So we got a deal to raise the debt ceiling, at least until February. But when Fitch warned it might downgrade the U.S. credit rating, it wasn't just talking about the likelihood of the U.S. defaulting on its debt. A Fitch downgrade is not only still possible - it's probable.
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By themselves, they don't seem to mean much: 630,000, 700%, $3.65 million, 19. But once you see them in context, you'll realize why these numbers matter. Besides, where else can you read about frontier markets, Bitcoins, and a phantom Twitter stock
Yesterday (Monday), Money Morning Chief Investment Strategist Keith Fitz-Gerald appeared on FOX Business' "Varney & Co."to make projections about what a stalemate on the debt ceiling will do to the market.
We are a little more than 24 hours away from the day that Treasury Secretary Jack Lew has said we'll exhaust the "extraordinary measures" and go over our debt limit. But even with the impending deadline, over the last five days the market has shakily climbed, with the Dow up 2.35%, Nasdaq up 1.16%, and the S&P 500 up slightly to 1.9%.
While the markets have mostly brushed off the government shutdown, a failure by Congress to raise the debt ceiling within the next week could trigger the kind of meltdown not seen since the 2008 financial crisis. But instead of just hoping Washington averts disaster in the nick of time,
As of midnight Monday, the government shutdown is upon us. But this is only the first of several budget-battle flashpoints coming over the next few months that will thrash the markets. And despite the angst it will bring, every Washington screwup has a silver lining for investors who know how to play it...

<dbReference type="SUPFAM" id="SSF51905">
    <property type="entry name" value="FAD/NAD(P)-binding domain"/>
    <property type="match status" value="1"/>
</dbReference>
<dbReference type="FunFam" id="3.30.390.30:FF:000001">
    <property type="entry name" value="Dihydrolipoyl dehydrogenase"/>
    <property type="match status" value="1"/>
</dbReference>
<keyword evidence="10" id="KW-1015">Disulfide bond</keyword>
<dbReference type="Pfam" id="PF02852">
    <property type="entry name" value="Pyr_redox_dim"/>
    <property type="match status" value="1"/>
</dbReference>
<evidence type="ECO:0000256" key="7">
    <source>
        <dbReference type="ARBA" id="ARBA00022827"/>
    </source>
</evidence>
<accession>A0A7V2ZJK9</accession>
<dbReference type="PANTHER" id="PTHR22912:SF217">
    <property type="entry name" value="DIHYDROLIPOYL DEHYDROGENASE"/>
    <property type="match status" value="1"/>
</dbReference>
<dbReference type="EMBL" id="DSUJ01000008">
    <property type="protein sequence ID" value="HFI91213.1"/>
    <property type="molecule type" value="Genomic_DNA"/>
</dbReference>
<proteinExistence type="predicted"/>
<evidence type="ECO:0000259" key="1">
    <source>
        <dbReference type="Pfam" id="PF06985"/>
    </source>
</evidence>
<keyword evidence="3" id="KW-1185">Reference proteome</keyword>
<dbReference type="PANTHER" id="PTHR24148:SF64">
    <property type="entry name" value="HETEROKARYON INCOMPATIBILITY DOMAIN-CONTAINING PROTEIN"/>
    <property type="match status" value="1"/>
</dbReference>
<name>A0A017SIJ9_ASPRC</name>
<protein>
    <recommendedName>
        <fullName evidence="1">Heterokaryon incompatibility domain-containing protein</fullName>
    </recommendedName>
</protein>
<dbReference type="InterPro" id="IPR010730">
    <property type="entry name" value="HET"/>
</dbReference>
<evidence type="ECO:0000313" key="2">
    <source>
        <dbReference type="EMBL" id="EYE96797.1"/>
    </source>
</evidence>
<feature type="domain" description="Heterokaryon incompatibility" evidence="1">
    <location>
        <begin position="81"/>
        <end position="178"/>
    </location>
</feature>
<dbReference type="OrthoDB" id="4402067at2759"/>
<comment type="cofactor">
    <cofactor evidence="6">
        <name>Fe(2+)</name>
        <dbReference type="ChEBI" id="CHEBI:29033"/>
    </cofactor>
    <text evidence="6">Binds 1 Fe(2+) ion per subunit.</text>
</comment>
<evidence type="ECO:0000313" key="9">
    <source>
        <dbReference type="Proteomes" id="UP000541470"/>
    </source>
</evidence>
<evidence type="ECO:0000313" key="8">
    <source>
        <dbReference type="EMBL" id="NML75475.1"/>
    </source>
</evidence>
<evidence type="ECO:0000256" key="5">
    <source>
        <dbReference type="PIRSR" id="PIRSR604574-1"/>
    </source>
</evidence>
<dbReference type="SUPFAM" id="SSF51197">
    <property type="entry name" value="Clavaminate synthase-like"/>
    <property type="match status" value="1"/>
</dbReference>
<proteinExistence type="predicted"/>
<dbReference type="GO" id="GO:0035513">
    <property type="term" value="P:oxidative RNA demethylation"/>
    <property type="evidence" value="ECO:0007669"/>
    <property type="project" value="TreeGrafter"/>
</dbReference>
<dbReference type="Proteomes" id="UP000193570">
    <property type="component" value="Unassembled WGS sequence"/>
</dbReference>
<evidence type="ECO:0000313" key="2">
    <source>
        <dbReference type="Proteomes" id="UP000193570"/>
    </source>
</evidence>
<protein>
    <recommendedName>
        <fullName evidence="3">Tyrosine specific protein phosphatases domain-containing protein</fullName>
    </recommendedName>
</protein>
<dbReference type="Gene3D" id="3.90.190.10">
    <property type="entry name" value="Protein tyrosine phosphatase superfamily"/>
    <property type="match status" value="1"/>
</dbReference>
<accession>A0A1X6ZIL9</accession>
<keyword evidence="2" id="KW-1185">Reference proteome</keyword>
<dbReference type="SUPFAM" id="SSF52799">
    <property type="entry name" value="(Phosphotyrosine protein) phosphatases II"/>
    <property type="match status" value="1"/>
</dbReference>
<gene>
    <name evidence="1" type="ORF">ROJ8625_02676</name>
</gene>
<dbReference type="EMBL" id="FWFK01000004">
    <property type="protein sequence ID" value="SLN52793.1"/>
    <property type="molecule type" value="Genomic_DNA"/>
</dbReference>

The U.S. debt ceiling deadline lies just a few weeks away, raising the prospect of the nation defaulting on loans, seeing its credit rating downgraded and being plunged into a recession.
And there's no sign U.S. President Barack Obama or congressional Republicans are ready to budge on their positions on what to do about the debt ceiling.
President Obama once again made his case for raising the debt ceiling during a White House press conference today (Monday) and faulted Republicans for what he portrayed as a misguided position.
"They will not collect a ransom in exchange for not crashing the American economy," President Obama said. "The full faith and credit of the United States of America is not a bargaining chip."
If the GOP lawmakers refuse to increase the U.S. debt ceiling - they're holding out for dollar-for-dollar spending cuts - the president said markets could "go haywire," government payments including Social Security and military personnel checks would be delayed and the economy would slide into recession.
"It would be a self-inflicted wound on the economy," President Obama said. "It would slow down our growth and tip us into recession. To even entertain the idea of this happening is irresponsible. It's absurd."